COREN: And you weren't a photography buff beforehand.

WHEATLEY: No, not really. I'm very much an amateur photographer. And I think that also speaks to something else that's special about Instagram, which is Instagram in a lot of ways has kind of leveled the playing field, right. You don't have to be a professional photographer, although there are many professional photographers that use Instagram. But there's a lot of just every day average people that are using it.

And what I mean by level the playing field is you don't have to have an expensive camera and editing booth in order to sort of recreate really cool images with your camera. You can actually do it very easily.

COREN: At your desk.

Now, I know that there has been a lot of backlash to Instagram selling out to Facebook.


COREN: Do you think that this will ruin Instagram?

WHEATLEY: No. I mean, I hope not. As someone who is an invested user like myself I certainly hope it doesn't ruin instagram. Certainly there's been some backlash. And I think it's not unfounded.

I mean, there are a lot of people that feel very strongly either against Facebook -- or maybe it could have been almost any giant corporation, right?

You know, a lot of people have -- the community feels so passionate about Instagram. You know, I think a reaction like this is just normal.

But, you know, what interesting is that both Facebook and Instagram have came out today and said you know very clearly we plan to continue to grow and invest in Instragram and also grow it as a separate business.

So I think, you know, for me they get the benefit of the doubt. And I hope that it continues to be awesome.

COREN: It will certainly be interesting to see how it evolves. Tyson Wheatley, great to have you with us. Thank you for that.

WHATLEY: Thank you.

COREN: Coming up on News Stream, we meet one of France's top chefs Anne-Sophie Pic. And find out how her culinary ambitions have grown into an empire. Our Leading Women series, that's next.


COREN: This week our Leading Women series takes us into the kitchen of one of France's top chefs Anne-Sophie Pic. In a cutthroat industry, Pic has risen to the top and has the prestigious three Michelin stars to prove it. Our Becky Anderson checks out the recipe to her success.


BECKY ANDERSON, CNN INTERNATIONAL CORRESPONDENT: Lunch service at one of France's most renowned restaurants. Every participant plays a carefully orchestrated role. You might need a second glass and close ear to spot the grand damme behind it all. She's everywhere from start to finish, bringing edible masterpieces to life.

ANNE-SOPHIE PIC, CHEF: Always I'm thinking about the combination on the tables. It can be an obsession.

ANDERSON: She's part chef, architect, and scientist.

PIC: Interesting also in the kitchen not to use only acidity, but bitterness is very interesting too.

ANDERSON: In an industry dominated by men, this chef de cuisine stands out from the pack. As the first female chef in more than 50 years awarded to coveted maximum three star Michelin honor, and only the fourth woman ever to win the top reward, she remembers vividly the moment she found out.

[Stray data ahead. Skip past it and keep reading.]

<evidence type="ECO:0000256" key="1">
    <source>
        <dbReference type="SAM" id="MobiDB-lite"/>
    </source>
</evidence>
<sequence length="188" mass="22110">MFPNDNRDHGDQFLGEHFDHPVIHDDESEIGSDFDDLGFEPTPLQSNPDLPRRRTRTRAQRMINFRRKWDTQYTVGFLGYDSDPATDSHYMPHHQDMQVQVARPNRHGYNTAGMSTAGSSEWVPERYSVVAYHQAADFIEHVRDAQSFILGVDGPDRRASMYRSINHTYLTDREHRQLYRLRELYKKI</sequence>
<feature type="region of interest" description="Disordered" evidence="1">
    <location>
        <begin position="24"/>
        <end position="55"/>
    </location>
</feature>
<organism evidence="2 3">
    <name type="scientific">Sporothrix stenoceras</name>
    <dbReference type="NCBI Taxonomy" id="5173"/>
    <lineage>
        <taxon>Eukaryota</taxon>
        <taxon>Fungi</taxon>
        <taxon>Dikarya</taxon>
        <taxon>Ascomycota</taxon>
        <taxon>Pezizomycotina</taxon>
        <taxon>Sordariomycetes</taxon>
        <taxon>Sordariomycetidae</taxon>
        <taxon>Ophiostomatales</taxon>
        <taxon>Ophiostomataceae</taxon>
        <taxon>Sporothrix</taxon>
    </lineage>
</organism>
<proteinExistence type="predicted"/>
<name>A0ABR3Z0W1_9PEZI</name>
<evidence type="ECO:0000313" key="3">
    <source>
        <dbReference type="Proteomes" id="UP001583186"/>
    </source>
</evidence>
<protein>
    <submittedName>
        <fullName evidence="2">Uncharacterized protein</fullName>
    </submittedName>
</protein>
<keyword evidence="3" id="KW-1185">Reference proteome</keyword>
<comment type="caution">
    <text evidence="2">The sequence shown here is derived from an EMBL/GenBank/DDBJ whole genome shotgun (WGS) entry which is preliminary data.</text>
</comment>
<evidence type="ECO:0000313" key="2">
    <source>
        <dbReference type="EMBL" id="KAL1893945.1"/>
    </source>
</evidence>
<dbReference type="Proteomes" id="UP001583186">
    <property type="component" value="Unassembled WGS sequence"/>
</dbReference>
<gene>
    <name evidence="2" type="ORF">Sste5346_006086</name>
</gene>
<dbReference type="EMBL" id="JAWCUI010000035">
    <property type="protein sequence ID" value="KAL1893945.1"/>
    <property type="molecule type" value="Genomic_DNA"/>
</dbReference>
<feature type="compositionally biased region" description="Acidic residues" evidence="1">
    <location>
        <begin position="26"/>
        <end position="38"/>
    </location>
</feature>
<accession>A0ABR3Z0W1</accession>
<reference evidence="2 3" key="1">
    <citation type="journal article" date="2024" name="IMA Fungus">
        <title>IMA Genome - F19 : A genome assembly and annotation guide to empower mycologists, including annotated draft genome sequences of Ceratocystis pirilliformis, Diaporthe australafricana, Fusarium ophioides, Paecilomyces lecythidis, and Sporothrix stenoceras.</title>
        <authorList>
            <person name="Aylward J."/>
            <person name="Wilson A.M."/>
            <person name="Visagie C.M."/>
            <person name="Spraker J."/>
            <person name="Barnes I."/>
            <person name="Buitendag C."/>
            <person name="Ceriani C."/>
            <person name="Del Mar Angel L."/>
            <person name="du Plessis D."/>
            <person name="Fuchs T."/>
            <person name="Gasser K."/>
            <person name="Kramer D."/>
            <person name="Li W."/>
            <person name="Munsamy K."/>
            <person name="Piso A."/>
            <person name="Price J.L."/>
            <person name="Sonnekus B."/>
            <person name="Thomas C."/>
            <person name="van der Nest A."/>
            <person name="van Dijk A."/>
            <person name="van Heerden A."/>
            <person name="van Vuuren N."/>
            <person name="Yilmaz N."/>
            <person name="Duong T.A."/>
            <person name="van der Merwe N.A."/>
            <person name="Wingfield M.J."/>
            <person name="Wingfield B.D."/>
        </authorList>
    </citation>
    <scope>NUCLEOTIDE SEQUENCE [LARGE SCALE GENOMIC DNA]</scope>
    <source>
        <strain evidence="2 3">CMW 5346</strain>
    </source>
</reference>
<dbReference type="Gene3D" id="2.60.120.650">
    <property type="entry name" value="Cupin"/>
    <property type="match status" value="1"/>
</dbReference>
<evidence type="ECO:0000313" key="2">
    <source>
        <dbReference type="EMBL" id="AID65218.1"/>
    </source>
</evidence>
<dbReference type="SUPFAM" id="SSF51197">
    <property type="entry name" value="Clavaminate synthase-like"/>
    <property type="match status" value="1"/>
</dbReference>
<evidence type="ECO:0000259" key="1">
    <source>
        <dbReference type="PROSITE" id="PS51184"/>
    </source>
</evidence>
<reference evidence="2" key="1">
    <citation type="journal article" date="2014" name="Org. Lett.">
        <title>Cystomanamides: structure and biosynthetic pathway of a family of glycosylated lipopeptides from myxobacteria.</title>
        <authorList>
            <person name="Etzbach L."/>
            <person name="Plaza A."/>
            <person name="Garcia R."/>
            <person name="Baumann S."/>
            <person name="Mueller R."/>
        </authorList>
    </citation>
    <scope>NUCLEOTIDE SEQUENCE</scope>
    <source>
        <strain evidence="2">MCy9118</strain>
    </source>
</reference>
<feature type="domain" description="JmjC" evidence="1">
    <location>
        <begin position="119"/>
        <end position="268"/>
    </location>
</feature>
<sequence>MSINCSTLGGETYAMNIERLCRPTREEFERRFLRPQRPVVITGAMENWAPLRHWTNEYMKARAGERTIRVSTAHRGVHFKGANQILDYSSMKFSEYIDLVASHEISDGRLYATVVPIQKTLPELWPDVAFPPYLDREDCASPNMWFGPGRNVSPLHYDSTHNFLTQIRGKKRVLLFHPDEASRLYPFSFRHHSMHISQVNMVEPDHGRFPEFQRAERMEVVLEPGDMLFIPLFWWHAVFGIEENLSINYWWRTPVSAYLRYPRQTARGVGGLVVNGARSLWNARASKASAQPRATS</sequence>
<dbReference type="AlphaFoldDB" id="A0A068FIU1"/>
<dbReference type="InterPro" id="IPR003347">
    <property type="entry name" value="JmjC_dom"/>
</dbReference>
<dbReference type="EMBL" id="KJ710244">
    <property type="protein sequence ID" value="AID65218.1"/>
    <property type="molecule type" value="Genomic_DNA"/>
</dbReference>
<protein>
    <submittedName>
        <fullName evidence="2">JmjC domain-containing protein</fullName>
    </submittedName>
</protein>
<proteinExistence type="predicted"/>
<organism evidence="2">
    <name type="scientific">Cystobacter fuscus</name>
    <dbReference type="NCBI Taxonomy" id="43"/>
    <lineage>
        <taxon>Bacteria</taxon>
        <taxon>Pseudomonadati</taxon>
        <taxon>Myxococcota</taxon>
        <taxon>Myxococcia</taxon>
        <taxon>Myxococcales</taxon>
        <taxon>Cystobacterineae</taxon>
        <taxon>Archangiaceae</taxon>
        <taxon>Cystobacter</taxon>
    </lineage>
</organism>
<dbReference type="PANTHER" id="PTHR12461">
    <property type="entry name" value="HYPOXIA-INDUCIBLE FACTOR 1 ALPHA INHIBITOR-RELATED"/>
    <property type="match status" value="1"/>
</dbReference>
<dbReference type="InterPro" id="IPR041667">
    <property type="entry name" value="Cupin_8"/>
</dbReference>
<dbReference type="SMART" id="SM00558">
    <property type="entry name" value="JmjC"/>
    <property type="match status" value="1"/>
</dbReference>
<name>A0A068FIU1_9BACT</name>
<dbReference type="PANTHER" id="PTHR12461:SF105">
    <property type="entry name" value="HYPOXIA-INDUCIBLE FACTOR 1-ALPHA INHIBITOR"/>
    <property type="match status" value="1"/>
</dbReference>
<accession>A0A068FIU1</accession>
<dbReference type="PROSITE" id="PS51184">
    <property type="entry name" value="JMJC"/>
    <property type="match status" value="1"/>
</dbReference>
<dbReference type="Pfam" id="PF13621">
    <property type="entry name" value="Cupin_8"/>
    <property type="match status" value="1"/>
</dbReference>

PIC: When you have the call, of course a lot of emotion. I was with my husband. And it's like -- like in five minutes you remember the (inaudible). It's incredible.

ANDERSON: This tour de force in the world of gastronomy is Anne- Sophie Pic.

Paris: the lover's tourist destination and a food lover's playground. But some 480 kilometers away in the southeastern corner of the country, the small town of Valence is home to a culinary gem of its own: the world renowned Maison Pic. It's here we find fourth generation chef Anne Sophie Pic at the restaurant that's been in her family since 1889.

Since she took over 10 years ago, Madam Pic has led this dinner scene to a whole new level. She and her husband David carefully selected every piece in the exquisite dining room from the baccarat crystals to fine Belgian linens. The main focus, of course, is the food.

PIC: And what is very important, too, is to think about the way people are going to taste the dish.

ANDERSON: She's considered an unlikely top chef. First, as a woman in a testosterone dominated industry, and second for her soft-spoken, almost shy demeanor.

Anne Sophie, do you believe there is a glass ceiling for women?

PIC: I was thinking like that in the beginning, the very beginning. I was thinking that to be woman was an inconvenience -- a major inconvenience because this job you need to be very strong and mentally, physically. The (inaudible) was not ready to accept woman at this level of cuisine. But little by little from (inaudible) it was something very (inaudible) another way of thinking cuisine a little bit different and as a way of managing people also.

ANDERSON: Pic is a chef who prizes emotion in her food over technique.

PIC: I think all my emotions are feminine, so I give this feminine way in my cuisine, of course.

ANDERSON: So it's no surprise that her food is considered feminine in its taste and presentation. She's also known for her vegetable and fish preparations. Here she plates a pinwheel of asparagus spears accented with anchovies and caviar.

How is your cuisine evolved over the years?

PIC: I think it has evolved very close to my own evolution. I was married, but I was (inaudible) so I became a mother. Also, my character and never satisfied with my work. So of course you ask me to change my dishes to improve my dishes.

ANDERSON: That drive to perfect her menu and shore up her plan means Pic's reach goes well beyond a family restaurant. Her empire includes a five star boutique hotel, a delicatessen serving the family champagne and wine label and Skook (ph) her own cooking school, which she closes at least a morning a week to experiment in her kitchen.

Today, Anne Sophie Pic sits at the top of the culinary world, but it was actually a painful experience that propelled her to the industry.

We'll learn more about Pic in the coming weeks, how her bond with family pushed her to achieve what she and many others never expected.


COREN: Now Becky Anderson reporting there. Well, for more about our Leading Women series, check out our website, Next week, we'll have more on Anne Sophie Pic and Google executive Marisa Mayer who we introduced to you last week. And we'll tell you how both women launched their amazing careers.